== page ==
how to repurpose a garden

Repurposing is the trendy thing to do these days. Pinterest has made it so. But lets just get real, repurposing is a fancy way of finding new uses for old things, because you can’t afford the new thing that would function in that way. It’s also an opportunity to be creative you poor old sap, because you don’t really have any other option but to get funk-tional.

Being that I’m in a tight spot financially, I decided to try to think of clever ways to make use of old things. Well, some of you visiting this site, have been long time followers of my old youtube channel homesteadprovocateur or my even older garden blog.

Here is a picture so you can have a better idea of what I’m referring to.

Old Garden

Old Garden

Well, long story short, I made a difficult decision to end a 5 & 1/2 year relationship and in doing so, abandoned my fiancee, our properties, my cat and this garden. It was not an easy thing to do, but I’m convinced, even more now than ever, that it was the right thing to do for innumerable reasons.

That being said, it was painful and I am still in the process of grieving for little moments in my past, but have assurance that in the end, I’m better off for it. So fast forward about 5 years later and I decided to suck up my pride and got in touch with my ex and his wife. I asked them if it were possible for me to salvage the old garden. I figured it would at least be worth a shot to find out right?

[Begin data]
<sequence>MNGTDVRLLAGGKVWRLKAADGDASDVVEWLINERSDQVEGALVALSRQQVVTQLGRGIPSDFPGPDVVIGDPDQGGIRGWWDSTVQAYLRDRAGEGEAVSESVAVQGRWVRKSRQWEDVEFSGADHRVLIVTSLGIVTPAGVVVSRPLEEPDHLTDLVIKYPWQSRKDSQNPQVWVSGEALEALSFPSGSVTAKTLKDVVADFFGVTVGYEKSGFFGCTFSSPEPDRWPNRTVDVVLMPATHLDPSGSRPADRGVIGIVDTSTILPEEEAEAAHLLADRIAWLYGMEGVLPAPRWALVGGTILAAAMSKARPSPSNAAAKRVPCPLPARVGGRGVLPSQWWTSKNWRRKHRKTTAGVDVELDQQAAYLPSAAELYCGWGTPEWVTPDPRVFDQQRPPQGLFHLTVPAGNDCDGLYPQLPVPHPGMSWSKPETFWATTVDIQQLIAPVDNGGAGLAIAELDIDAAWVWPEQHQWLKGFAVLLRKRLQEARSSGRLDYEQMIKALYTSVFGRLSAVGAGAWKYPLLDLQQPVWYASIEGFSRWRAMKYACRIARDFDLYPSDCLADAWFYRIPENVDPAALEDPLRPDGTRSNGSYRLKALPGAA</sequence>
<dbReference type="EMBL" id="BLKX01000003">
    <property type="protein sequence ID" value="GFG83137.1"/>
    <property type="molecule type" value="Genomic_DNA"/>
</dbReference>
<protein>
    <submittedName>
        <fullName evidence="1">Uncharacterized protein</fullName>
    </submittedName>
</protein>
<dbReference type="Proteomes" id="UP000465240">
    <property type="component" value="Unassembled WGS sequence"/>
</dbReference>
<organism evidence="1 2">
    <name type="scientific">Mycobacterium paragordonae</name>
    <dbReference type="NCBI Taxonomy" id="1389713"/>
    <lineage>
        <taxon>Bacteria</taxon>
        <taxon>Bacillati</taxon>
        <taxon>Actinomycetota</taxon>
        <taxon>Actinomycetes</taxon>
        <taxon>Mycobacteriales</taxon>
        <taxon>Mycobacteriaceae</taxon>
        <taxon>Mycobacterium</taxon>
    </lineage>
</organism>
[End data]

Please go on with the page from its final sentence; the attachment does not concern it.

Well, the answer was that I could, so I got to work a couple of weekends ago, with the help of my Mom and a couple of friends I managed to at least disassemble the beds, transport them to my house and cause some severe discomfort to my back in the process. I was supposed to go over there this weekend to try and tie up loose ends, but unfortunately the back was far from ready and it doesn’t help that I have a horrible bed to further perpetuate the issue.

Needless to say, I managed to take a couple of days off for my birthday and spent all of today at least assembling the garden array. I’m surprised at how well the wood has held up all these years! Some of the lumber is warped for sure, and a couple pieces are rotted out quite a bit, but for the purposes of my garden and the fact that I’m going to be implementing various techniques into the soil building such as hugelkulture, back to eden deep mulching with wood chips and what have you. I’m not too concerned about the wood rotting as there will be beds standing in place regardless of that small fact, I just need a temporary form around the bed to hold it in place until everything decomposes.

I’m posting pics below.



So this was the garden 5 years later. It is literally just as I left it minus the old trellises I made which were probably a real pain in the ass to remove. When I showed up to the property I was flooded with a tidal wave of memories and I felt horrible about leaving my ex with all this to deal with on his own. I can only imagine the pain and stress I must have caused. At least I can now clean up some of this and make it easier to manage as a landlord.